Reviewing the eleventh book in a mystery series without having read any of the earlier volumes can be a problematical task. Central characters have already been developed to the point that series fans would find the kind of character development necessary for newbies tediously repetitious. Relationships between characters would often have already been established. Allusions to past events meaningful to fans would be meaningless to the uninitiated. In a sense, it is like coming into a theater in the middle of a movie. Perhaps then reviewing that eleventh book should be left to those familiar with its 10 predecessors.
On the other hand, the fact that a series has been around for 11 volumes suggests that the author has got something good going, and it would be a shame for a reader to fail to take the opportunity to find out what that something is. After all, if the reading experience is as positive as the series longevity suggests, one might well decide to go back and binge on them all. Indeed, the measure of the success of the book may well be whether the reader goes in search of volume one.
Satan’s Lullaby: A Medieval Mystery is the eleventh in Priscilla Royal’s 13th century series featuring Prioress Eleanor and Brother Thomas of the Tyndale Priory. Set in 1278 in Norfolk, the plot concerns a priory inspection by an arrogant French cleric, Father Davoir, who also happens to be the brother of the head of the order. When a favored young clerk of Davoir is poisoned by a medicinal potion from the priory apothecary, Sister Anne the sub-infirmarian is accused of murder and imprisoned. It is up to Eleanor and Thomas, who are also dealing with accusations about their own moral behavior, to discover the true killer. While not quite a page turner, the book is an enjoyable read.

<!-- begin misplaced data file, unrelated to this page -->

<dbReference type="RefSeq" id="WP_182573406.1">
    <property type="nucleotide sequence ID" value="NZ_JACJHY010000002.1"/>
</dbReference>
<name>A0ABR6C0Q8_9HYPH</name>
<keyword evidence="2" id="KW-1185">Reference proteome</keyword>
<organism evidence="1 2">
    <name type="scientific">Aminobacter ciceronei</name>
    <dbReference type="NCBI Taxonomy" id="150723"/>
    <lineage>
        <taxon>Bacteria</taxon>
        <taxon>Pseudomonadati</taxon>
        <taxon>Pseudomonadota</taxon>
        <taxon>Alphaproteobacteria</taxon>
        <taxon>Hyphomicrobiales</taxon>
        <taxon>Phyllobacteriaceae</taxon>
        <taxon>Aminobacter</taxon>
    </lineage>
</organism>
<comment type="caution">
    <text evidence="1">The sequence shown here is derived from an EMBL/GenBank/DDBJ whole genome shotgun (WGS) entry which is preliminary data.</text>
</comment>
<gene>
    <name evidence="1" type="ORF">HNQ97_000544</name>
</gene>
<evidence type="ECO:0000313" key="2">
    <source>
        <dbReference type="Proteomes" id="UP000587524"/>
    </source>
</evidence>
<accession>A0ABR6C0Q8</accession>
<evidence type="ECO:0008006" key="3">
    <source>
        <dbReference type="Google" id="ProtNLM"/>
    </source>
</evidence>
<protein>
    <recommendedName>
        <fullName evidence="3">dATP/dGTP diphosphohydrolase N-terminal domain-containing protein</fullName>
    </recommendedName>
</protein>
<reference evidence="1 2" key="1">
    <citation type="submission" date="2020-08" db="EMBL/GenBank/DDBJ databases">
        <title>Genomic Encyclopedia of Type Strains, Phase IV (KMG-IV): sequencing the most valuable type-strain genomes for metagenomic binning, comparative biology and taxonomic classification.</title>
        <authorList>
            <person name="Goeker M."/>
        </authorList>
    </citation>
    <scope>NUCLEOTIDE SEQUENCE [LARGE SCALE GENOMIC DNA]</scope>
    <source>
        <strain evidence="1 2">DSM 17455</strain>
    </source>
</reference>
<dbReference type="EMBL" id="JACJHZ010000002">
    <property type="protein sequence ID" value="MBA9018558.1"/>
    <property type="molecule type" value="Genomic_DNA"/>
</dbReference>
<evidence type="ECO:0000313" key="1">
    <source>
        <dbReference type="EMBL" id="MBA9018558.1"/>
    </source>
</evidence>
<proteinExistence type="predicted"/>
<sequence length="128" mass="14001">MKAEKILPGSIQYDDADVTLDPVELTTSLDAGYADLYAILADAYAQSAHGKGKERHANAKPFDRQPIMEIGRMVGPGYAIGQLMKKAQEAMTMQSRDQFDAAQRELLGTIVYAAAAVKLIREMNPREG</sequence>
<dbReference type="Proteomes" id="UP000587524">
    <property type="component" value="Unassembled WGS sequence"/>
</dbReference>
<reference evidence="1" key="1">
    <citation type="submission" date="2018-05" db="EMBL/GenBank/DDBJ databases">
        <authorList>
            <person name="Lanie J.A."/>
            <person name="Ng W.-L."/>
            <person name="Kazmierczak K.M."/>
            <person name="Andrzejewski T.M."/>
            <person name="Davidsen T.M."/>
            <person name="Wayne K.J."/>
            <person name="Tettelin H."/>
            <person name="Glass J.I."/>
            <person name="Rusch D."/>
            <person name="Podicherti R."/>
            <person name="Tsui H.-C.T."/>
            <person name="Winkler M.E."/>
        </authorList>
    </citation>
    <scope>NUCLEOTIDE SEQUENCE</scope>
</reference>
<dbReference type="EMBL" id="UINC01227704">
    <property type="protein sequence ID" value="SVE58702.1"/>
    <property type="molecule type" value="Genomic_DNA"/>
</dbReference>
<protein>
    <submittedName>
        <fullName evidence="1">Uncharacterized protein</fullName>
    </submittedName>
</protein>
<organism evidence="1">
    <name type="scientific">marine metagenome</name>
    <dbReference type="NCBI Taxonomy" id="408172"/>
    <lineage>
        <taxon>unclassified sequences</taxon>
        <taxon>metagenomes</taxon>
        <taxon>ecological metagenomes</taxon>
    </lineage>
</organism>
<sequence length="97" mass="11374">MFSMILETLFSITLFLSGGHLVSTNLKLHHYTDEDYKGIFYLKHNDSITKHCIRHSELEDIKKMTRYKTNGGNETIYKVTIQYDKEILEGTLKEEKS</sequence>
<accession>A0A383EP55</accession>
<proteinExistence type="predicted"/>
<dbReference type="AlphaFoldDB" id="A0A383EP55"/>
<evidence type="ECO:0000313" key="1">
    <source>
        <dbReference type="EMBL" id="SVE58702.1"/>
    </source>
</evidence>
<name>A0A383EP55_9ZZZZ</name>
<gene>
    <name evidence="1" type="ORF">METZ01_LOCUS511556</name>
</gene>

Moreover, unlike many of these historically based mysteries, it provides a fascinating look at the historical setting. Royal has done her homework. Whether she is talking about medieval medicine, relations between church law and the king’s law, or the intricacies of church politics, the reader gets the feeling that she knows what she is talking about. She is not the first to write a mystery set in the Middle Ages, but she is one of the best at creating a believable portrait of the age. Her characters, both the clerics and lay people, are people of their time. Their values are the values of their day, and those values are explained clearly and concisely. Besides in Father Davior, she has drawn an absolutely delicious portrait of medieval male superciliousness. There is a history lesson here, but one that goes down with that spoonful of sugar.
Priscilla Royall is a very effective story teller, and if the measure of Satan’s Lullaby is getting readers to go back to the earlier books, just tell me where I can get a hold of Wine of Violence or Tyrant of the Mind or Sorrow . . . . well you get the idea.[amazon template=iframe image&asin=1464203563,1590589653]